This lis spreads itself a bit strangely, across local acts, musicians from far away, and people with something of a substantial following. Whatever the case, it’s music you should listen to. Much of it, especially the smaller scale stuff, needs and deserves your support. As usual, the list is presented in alphabetical order by title.
Faded Dream – Goldmyth
Ethereal pop with a deep synthy kick, Goldmyth crafts love songs about being in-between the end and the beginning, failure and success. It reflects the music itself, caught as it is between opposites. A harp is an unusual center for pop music, so the music gains a sober quality that grounds its melodies, while lending them an etherial lightness. A smart, beautiful, and diverse record.
You can buy Faded Dream here.
God of Death – Officer Jenny
Officer Jenny’s songs have a mythical nature that is both dark and glorious. With warm acoustics and strings, produced with an eery spaciness, they grapple with the disturbing divine. “A Virgin Did Come,” their excellent winter/Christmas EP, asks not so much why evil exists, but more “if God is real and has an influence on my life, why am I such a piece of shit?” Despite my crude phrasing, it’s a compelling question and one that gets to the heart of the problem of the divine. God of Death cuts similarly deep, but is differently focused. It centers itself on the uneasy balance between life and death, and the contradiction of longing for peace, but fearing the end. Its complex beauty gives us few answers, but lends us a contemplative power.
You can buy God of Death here.
LP Zero – Ella Guro
Many of the songs on this album, a collection of tracks written from 2013 to 2016, have video game inspired titles: lost woods, village theme, and night city all conjure pixelated or polygonal images. But this album is not interested in mere homage or emulation. It creates worlds that feel at once disturbing and familiar. Despite its clear inspirations, it actively pushes against them, even as it embraces them. Out of the swamp, into the night almost sounds like a heroic theme, but it still runs through a dark, hostile world. Even village theme pulses with a ominous foreboding. It is all restless music, pushing forward trying to find a place for itself in a world that often doesn’t accept it.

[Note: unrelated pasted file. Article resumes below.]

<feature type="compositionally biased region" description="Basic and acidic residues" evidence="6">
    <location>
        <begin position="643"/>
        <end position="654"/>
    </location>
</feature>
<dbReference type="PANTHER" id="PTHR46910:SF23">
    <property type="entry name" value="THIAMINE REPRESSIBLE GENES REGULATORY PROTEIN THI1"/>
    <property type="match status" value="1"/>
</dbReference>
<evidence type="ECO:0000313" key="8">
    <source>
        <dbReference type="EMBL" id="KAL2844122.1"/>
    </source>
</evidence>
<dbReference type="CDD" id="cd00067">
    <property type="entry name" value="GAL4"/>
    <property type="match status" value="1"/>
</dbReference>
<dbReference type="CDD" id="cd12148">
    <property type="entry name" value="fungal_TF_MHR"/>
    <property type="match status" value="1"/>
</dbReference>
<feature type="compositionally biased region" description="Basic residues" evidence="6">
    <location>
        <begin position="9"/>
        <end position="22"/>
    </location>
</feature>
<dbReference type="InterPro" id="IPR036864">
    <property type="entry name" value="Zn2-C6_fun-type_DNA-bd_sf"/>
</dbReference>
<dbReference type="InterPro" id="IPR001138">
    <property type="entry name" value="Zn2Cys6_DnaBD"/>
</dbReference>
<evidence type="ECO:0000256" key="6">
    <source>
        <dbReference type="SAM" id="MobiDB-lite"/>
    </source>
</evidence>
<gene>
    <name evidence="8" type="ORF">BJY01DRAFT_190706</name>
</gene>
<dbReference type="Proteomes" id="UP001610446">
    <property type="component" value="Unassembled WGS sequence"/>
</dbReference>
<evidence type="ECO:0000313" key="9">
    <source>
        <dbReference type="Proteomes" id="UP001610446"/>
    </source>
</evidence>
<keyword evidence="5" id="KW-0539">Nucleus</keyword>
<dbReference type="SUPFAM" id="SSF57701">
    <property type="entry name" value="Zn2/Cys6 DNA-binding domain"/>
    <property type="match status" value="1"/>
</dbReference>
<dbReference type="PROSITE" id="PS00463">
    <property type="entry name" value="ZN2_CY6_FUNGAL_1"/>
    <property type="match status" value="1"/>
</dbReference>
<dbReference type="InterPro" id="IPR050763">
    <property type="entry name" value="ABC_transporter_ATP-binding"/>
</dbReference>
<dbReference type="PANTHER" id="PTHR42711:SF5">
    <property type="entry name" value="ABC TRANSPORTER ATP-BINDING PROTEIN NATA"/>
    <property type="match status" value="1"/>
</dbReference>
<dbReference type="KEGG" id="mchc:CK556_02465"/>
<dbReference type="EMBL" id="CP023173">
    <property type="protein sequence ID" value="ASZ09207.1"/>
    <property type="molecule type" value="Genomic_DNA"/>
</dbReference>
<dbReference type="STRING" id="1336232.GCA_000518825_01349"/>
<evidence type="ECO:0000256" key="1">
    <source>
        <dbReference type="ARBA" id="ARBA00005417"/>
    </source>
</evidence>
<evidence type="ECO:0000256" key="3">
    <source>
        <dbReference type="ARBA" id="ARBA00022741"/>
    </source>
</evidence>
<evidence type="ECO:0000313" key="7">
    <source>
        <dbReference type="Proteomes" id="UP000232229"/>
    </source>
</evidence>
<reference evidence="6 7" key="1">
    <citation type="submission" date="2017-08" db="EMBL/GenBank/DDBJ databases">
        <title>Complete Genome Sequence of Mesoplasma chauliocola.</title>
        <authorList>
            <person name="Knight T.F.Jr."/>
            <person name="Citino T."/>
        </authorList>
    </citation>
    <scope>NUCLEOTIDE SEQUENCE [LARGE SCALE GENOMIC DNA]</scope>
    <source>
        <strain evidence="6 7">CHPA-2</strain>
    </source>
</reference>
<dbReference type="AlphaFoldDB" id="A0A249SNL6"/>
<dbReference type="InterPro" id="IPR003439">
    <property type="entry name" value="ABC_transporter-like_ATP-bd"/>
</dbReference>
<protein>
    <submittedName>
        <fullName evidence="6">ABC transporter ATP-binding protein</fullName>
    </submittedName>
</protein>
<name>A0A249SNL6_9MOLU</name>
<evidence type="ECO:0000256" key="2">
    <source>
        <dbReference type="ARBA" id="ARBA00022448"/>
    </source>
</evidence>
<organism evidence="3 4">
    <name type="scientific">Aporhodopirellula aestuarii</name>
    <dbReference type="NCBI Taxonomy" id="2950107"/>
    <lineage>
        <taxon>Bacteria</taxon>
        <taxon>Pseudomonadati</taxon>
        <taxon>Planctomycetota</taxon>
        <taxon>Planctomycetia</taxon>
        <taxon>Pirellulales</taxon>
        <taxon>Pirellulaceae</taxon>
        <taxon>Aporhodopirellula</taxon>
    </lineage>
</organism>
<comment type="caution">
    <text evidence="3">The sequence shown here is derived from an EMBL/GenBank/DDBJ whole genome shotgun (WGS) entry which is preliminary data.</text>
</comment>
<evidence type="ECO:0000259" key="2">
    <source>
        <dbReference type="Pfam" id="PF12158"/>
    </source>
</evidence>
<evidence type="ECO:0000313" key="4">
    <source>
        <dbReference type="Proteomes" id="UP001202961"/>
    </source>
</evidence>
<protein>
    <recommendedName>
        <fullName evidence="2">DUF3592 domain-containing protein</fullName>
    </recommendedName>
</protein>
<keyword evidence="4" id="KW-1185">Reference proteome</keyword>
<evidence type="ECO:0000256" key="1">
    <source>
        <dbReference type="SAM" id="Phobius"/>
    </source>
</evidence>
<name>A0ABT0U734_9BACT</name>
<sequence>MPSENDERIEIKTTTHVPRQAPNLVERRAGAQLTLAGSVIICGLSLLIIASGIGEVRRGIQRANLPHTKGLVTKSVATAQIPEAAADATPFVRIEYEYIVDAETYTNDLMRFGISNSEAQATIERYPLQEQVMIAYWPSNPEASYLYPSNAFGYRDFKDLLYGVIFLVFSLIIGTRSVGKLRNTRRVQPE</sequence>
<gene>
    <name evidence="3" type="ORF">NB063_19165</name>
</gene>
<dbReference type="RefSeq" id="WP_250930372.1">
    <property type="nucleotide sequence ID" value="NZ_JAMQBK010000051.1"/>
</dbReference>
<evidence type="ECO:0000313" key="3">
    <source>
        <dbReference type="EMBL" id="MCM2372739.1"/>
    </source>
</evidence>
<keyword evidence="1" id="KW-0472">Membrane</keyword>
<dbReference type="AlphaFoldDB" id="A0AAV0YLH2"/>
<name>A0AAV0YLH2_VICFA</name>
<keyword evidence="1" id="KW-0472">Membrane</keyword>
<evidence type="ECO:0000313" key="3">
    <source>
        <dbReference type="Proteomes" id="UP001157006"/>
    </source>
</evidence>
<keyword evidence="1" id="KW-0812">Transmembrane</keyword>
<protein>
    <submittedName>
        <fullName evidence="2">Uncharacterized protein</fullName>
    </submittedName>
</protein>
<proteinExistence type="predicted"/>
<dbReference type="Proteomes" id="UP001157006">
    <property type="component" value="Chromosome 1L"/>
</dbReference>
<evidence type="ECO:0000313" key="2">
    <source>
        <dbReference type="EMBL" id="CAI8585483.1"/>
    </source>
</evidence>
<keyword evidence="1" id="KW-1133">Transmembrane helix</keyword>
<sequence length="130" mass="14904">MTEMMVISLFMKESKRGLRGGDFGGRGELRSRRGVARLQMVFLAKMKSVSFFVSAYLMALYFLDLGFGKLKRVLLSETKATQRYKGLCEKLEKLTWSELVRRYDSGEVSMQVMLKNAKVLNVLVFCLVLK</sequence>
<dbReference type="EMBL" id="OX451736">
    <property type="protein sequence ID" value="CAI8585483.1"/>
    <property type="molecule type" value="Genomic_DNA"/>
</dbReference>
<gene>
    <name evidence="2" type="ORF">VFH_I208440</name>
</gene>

You can buy LP Zero here.
Liz Ryerson’s (Ella Guro) Patreon is found here.
The Way Is Read – The Staves and yMusic
After refining their sound on If I Was, The Staves could have easily pumped out another dreamy folk record. Lucky for us, they didn’t. The Way is Read uses a lot of the same elements as their previous work: strong, folkish storytelling, transcendent harmonies, but the instrumentation is all strings and it frequently focused on dissonance and intense rhythm. The result is a record that is equal parts comforting and disturbing. Nevertheless it is remarkably cohesive. Diverse tracks flow into each other, peaceful harmonies clashing and combining with overpowering rhythms and instrumental grandeur. An ambitious, forward looking continuation of The Staves’s work.
You can buy The Way is Read here.
What Now – Sylvan Esso
What Now exists in a world, where people deprived of meaning must make their way through. Songs like Radio and Just Dancing point to people seeking new starts and meanings in systems that cannot give them. The question of the album is implied in its title. How do we make our way through a cruel world? When we know the world’s problems, what now? The album’s answer is just to make. Signal and The Glow are about discovering meaning in creation. Despite the systems that dominate, those songs find a way. Another whimsical track, Slackjaw, gently suggests, “there are so many rhythms and harmonies.” What Now is a beautiful way of finding them. Also, anything that spawned this music video (https://youtu.be/8JMnidcDZLQ) has to be good.
You can buy What Now here.